Pitt scientists present findings at national genetics meeting Pitt researchers presented the following findings at the American Society for Human Genetics meeting, Oct. 29-Nov. 2.


Cancer genetics counseling proves important

Ninety percent of persons receiving counseling through a cancer genetics program found the consultation to be worth their time and money, according to a presentation by Mona Stadler, program coordinator and cancer genetics counselor, and John J. Mulvihill, program director and professor in Pitt's Department of Human Genetics, through a joint genetics program of the University of Pittsburgh Cancer Institute, the University of Pittsburgh Medical Center and Magee-Womens Hospital.

The 51 out of 58 people who responded to a survey had consultations to explore DNA testing for predisposition to cancer and to understand the risk of cancer in themselves or relatives.

"We found that the majority of consultants had a high level of satisfaction and shared the information with their family members," Mulvihill said.

Stadler said, "We were very encouraged that 75 percent of women who had concerns about breast cancer risks were doing monthly breast self-examinations and that more than half had a follow-up mammogram within a year of counseling, despite their young age." DNA target associated with neurodegenerative disorders linked to cancer Since 1991, researchers have known that changes in trinucleotide repeats of DNA are important causes of inherited neurodegenerative disorders. Trinucleotide repeats occur when three nucleotide bases, the building blocks of DNA, are present in a repeating triplet.

Now, researchers at the University of Pittsburgh Cancer Institute have found the first instance in which changes in these regions are related to cancer, offering new hope for early disease diagnosis and expanding the current understanding of how these repeats function in vastly different diseases.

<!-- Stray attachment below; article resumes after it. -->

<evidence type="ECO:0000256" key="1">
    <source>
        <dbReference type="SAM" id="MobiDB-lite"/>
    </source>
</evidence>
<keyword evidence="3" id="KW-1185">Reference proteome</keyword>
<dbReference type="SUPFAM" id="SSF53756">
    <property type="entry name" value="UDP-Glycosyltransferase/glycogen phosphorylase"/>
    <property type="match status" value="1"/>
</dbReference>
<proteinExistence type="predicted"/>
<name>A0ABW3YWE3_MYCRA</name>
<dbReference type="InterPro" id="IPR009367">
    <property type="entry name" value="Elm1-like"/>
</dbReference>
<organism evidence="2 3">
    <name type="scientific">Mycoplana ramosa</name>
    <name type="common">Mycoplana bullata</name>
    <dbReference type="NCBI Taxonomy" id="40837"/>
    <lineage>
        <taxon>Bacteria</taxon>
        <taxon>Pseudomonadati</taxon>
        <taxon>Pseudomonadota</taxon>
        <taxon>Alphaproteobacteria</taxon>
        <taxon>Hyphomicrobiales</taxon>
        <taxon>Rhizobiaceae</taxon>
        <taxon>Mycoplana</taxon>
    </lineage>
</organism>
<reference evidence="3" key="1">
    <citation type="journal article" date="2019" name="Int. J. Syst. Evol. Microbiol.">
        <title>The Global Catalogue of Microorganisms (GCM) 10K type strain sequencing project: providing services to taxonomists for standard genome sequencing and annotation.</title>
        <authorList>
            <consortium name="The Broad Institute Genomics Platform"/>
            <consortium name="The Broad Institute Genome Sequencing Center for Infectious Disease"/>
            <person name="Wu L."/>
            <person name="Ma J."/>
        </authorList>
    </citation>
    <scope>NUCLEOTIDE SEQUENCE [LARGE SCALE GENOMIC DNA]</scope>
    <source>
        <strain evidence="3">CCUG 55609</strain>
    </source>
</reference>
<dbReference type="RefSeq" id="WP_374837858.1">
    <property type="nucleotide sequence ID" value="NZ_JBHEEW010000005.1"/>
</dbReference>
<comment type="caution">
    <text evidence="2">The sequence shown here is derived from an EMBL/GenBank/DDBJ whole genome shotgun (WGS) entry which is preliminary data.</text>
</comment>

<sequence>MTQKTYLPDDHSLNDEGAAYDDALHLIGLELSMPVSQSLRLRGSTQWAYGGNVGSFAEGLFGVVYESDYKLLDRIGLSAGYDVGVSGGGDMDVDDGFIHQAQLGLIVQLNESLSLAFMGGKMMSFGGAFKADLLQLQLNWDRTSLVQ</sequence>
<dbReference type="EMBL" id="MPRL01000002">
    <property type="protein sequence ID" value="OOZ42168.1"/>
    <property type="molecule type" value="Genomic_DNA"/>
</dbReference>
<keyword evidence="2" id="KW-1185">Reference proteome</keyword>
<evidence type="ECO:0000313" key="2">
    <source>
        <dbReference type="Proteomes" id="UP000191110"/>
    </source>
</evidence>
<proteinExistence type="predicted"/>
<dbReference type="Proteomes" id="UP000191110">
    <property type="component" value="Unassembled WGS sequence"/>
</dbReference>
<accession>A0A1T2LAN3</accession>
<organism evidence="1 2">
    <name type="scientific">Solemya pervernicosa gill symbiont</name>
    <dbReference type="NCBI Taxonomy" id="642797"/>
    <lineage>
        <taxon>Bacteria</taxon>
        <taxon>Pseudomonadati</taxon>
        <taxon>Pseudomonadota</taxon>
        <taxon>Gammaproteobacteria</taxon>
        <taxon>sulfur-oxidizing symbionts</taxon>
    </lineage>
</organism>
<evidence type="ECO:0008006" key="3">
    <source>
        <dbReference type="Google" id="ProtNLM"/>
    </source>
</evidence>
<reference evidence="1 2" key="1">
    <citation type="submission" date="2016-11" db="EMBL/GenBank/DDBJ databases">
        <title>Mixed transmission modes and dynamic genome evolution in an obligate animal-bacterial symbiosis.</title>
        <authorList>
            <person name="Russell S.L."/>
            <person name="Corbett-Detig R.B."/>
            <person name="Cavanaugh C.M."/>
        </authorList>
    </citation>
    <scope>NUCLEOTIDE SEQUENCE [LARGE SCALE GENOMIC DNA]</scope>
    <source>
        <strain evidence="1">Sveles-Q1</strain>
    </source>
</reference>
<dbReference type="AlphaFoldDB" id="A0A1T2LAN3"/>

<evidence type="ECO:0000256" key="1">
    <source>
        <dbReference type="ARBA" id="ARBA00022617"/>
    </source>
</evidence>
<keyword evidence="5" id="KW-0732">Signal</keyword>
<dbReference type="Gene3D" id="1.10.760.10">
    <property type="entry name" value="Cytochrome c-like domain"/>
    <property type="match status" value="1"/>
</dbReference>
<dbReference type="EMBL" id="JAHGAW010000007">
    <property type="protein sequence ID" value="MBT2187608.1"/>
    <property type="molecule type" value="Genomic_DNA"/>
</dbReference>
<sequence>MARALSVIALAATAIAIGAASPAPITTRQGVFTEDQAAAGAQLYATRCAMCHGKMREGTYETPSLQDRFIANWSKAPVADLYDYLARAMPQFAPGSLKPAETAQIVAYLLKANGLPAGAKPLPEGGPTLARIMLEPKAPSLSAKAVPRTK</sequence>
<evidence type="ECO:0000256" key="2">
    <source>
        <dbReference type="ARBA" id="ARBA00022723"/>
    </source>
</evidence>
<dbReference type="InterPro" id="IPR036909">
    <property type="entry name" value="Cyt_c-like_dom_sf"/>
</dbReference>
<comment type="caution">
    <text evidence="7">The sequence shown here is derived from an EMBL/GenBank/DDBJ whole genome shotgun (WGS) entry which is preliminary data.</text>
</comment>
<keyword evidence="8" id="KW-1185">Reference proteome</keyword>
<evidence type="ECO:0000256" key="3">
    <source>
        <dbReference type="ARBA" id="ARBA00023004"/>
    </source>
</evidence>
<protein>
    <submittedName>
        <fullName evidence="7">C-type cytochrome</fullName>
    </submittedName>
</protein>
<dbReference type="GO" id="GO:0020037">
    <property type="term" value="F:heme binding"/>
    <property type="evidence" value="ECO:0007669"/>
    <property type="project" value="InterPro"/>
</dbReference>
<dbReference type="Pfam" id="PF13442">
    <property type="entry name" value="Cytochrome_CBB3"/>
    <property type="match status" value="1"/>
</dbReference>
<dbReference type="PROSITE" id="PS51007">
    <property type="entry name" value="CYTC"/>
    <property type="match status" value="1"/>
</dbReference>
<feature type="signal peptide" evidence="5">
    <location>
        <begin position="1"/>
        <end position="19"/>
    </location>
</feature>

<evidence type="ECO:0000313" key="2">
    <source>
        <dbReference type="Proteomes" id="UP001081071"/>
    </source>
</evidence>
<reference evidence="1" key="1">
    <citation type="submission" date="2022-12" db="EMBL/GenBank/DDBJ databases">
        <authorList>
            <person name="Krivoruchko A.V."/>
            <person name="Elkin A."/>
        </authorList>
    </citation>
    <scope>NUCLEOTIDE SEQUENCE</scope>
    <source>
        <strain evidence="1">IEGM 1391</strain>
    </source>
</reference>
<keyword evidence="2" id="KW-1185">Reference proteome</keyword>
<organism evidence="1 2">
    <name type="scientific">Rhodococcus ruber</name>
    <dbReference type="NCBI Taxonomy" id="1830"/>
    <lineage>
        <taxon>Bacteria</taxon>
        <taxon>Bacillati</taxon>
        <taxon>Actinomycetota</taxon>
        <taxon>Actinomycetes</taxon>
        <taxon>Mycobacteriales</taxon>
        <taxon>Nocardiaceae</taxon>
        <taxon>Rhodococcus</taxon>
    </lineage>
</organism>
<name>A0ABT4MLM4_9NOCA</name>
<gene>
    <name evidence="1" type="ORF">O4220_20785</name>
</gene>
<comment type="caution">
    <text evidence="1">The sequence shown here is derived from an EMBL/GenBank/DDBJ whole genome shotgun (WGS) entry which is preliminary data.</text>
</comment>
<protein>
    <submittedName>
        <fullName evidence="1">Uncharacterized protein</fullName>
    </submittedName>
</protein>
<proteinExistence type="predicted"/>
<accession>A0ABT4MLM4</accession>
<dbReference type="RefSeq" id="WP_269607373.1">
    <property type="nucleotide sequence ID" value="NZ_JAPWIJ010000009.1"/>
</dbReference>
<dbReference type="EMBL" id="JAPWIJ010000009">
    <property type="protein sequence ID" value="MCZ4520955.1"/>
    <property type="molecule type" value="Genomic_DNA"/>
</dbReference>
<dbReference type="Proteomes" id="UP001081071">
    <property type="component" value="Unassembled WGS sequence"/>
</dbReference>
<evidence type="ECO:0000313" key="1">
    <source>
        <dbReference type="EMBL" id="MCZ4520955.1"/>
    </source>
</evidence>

In their work, Sharon Shriver, instructor in the Department of Pharmacology, and Jill Siegfried, associate professor of pharmacology, found that deletions or alterations in a gene they have named TDL are found in patients with lung cancer or cancer of the head and neck.

The ability to detect the TDL gene in people at high risk of cancer would be invaluable, particularly in lung cancer, for which no good early detection marker exists, researchers said.


New clues to oral cancer found

Investigators at the University of Pittsburgh Cancer Institute, together with researchers at Thomas Jefferson University's Kimmel Cancer Institute, have discovered disruptions in a putative tumor suppressor gene in 85 percent of oral cancer cell lines grown from 26 individuals, suggesting there may be an important role for these alterations in the development or progression of cancer.

The disruptions are in FHIT, a gene that sits on the short arm of chromosome 3 (3p14). This region is fragile and subject to breaks, which in turn lead to loss of DNA that interferes with the normal transcription of FHIT into a protein that appears to play a role in controlling cell proliferation.

A research team led by Susanne Gollin, a Pitt Cancer Institute researcher and associate professor in the University's human genetics department, found that two other chromosomal regions appeared to be damaged in oral cancer cells. Deletions sometimes appeared in chromosomal site 9p21 and amplifications sometimes occurred in chromosomal region 11p13. Amplifications are many extra copies of DNA.

"Tobacco and alcohol, carcinogens known to be involved in the development of oral cancer, may alter these chromosomal sites and contribute to the loss or gain of DNA, thereby inducing or exacerbating the development of cancer," said Gollin. She added that these sites might be important markers for oral cancer that could be used by clinicians to detect risk in precursors of oral cancer.

Additional studies are underway to define the role of FHIT and the abnormalities in 9p21 and 11p13 in oral cancer.